I caught a glimpse of this grassroots movement when I went to East Berlin in the first days of October 1989, a month before the Wall was breached. Along with Sylvia Plachy, the photographer, and Bettina Muller, a young West German journalist, I was ostensibly covering the 4oth anniversary of the GDR; actually, we were there to cover the growing pro-democracy movement. For the better part of the decade, dissidents had been meeting in protestant churches in Leipzig and Dresden, as well as in Berlin–initially to protest the arms race, and later to advocate for political reform. These churches were tolerated by the government and allowed to provide a protective cover for the opposition–although, like everything else in the GDR, they were closely monitored by the Stasi.
By the fall of 1989, the movement’s numbers had swelled, and there was a sense of excitement, but also one of fear: East German leader Erich Honecker was a hard-liner with no interest in perestroika. Some movement leaders had been arrested, and after the carnage in Tiananmen Square a few months earlier, there were worries that the government would choose a “Chinese solution” to the growing protests in the GDR.
I remember a cold, damp October afternoon when my colleagues and I tried to make contact with someone who had offered to direct us to a meeting of the pro-democracy activists. Entering a small square, we cast a quick look around and saw that at every corner there was a Trabant, the boxy little East German car, each with two men sitting in the front seats. All the cars seemed to be red: This was the Stasi, and they had no need to hide their presence.
We turned up a sidestreet and went halfway up the block to an address we had been given, the office of an environmental book store. But the windows were shuttered, the door padlocked shut. As we retreated down the block, we passed a young couple, bundled up against the raw cold. They nodded, and walked straight past us. Their clothing was plain and worn and, like everything else in East Berlin, drab. But on the girl’s coat collar, tucked almost out of sight, was a little pin. “That’s it,” Bettina whispered. “They’re here.”
Keeping an eye on the Stasi vehicles, we watched as the couple crossed the square and disappeared into the door of a nondescript building. We followed, and found ourselves in a small café with a dozen or so people. Noone talked much. They seemed to be waiting. Here and there among them we saw the little pin. Soon, paying no heed to us, they began to drift out in ones and twos.
Bettina had spoken briefly with a young man who gave her another address. We now doubled back out, got into a half-empty metro, went a couple of stops, and crossed another square to a large church built of red stone, with a parish hall next door. It was beginning to get dark, and lights shone through the windows. Outside, all around the building, were little red Trabants.
We had found our way to the Erloeserkirche, or Church of the Redeemer, where that evening thousands of people had gathered by candlelight. Some represented various pro-democracy groups, who were drafting a joint declaration laying out the terms of a new society in East Germany, with free speech and free elections. (Capitalism, at least then, wasn’t on their agenda.) Many others had come to Berlin from deep in the east to catch a glimpse of Gorbachev, who was about to arrive in the city to celebrate the GDR’s anniversary. They wore–timidly at first, then proudly–their little perestroika pins, proud emblems of what seemed to be a peaceful revolution.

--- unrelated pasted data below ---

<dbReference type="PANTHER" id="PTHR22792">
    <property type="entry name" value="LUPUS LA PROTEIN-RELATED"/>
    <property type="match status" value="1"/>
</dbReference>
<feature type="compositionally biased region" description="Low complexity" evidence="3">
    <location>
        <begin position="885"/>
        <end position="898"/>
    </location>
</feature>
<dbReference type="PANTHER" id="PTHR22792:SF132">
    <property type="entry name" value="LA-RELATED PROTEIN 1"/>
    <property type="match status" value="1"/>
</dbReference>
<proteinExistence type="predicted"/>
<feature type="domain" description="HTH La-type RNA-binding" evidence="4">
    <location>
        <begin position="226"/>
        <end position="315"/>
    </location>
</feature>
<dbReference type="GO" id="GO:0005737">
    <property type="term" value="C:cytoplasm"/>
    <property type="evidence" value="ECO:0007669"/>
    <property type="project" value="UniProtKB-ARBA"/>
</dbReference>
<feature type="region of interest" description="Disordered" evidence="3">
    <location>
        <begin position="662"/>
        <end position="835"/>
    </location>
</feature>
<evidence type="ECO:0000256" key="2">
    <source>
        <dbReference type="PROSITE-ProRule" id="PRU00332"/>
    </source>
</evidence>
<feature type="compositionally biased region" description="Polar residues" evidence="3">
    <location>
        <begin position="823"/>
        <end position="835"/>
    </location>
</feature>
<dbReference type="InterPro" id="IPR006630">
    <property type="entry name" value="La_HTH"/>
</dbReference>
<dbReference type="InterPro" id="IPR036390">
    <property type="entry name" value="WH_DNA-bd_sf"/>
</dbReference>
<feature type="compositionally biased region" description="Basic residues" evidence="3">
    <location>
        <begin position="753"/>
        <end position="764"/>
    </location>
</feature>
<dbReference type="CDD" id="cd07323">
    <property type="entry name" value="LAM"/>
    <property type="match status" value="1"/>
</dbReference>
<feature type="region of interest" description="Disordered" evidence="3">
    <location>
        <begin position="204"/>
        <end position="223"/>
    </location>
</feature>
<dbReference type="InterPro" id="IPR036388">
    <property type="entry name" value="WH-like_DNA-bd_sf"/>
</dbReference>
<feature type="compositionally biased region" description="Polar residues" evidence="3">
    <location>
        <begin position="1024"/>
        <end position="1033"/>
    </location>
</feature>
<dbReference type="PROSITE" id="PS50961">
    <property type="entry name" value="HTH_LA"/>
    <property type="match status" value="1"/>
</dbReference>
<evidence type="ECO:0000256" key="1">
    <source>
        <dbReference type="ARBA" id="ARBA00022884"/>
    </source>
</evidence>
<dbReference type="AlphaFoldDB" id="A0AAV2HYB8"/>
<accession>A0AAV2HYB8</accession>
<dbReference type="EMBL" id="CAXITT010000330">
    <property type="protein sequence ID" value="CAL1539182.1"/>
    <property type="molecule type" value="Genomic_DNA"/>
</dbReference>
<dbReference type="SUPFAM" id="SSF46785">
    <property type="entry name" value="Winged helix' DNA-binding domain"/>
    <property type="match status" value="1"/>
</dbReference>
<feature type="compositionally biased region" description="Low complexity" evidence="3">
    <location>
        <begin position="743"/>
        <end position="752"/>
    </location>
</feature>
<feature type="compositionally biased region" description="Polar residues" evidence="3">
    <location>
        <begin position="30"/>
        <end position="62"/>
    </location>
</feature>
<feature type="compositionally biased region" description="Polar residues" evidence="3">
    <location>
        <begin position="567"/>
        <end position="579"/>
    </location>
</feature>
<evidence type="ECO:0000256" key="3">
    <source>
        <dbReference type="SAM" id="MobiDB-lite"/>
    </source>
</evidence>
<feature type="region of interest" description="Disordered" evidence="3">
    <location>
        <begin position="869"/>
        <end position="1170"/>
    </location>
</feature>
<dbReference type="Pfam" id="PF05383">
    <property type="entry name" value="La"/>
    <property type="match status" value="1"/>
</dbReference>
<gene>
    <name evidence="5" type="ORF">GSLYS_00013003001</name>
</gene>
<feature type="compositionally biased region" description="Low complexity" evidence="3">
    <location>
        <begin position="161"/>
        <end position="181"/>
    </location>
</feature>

I couldn’t understand what was being said, so I watched the crowd; they listened quietly and seriously, but the air buzzed with subdued energy. When the meeting came to an end, we followed the crowd outside. Suddenly, the doors of the little red cars slammed shut. Their engines turned over. The men inside glared out as they began to follow their targets off into the night.
If this all sounds too much like a John Le Carre story, it’s because things really were like that in East Berlin, right up to the end. While there was some sense that things were changing, my colleagues and I didn’t know that we were witnessing the run-up to a cataclysmic transformation in global politics. Neither, I think, did most of the people inside the church. But that week, churches in Berlin, Leipzig, and elsewhere would become the site of mass demonstrations and mass arrests. Another week more and Honecker would resign. In a month, half a million people would demonstrate in East Berlin’s Alexanderplatz; a few days after that, the Wall would be breached.
The members of pro-democracy movement who gathered in those churches invoked the name of Dietrich Bonhoeffer, the Lutheran pastor who opposed Hitler and was executed by the Third Reich; they paid homage to Martin Luther King, Jr., who launched a liberation movement from his pulpit in Atlanta. They cheered on Gorbachev, whom they saw as emboldening their revolt, and they were hungry for news of dissdents in other parts of Eastern Europe. But not once did I hear any of them mention Ronald Reagan.
Although it may be lost in the bombastic rhetoric of Western, especially American, self-glorification, the fact is that the fall of the Berlin Wall–and in fact, our so-called victory in the Cold War–had almost nothing to do with us. It didn’t result from the billions the United States spent on nuclear arms, or the thousands of spies we deployed (none of whom, by the way, saw this coming). It did owe some debt to the maverick Soviet premier who created a window of opportunity. But in the end, it was down to people like these unassuming young East Berliners, who braved a 40-year habit of repression and a fleet of little red cars to gather in a church on a raw October evening.
(For those interested in this history, I recommend this piece by Andrew Curry in the Wilson Quarterly.)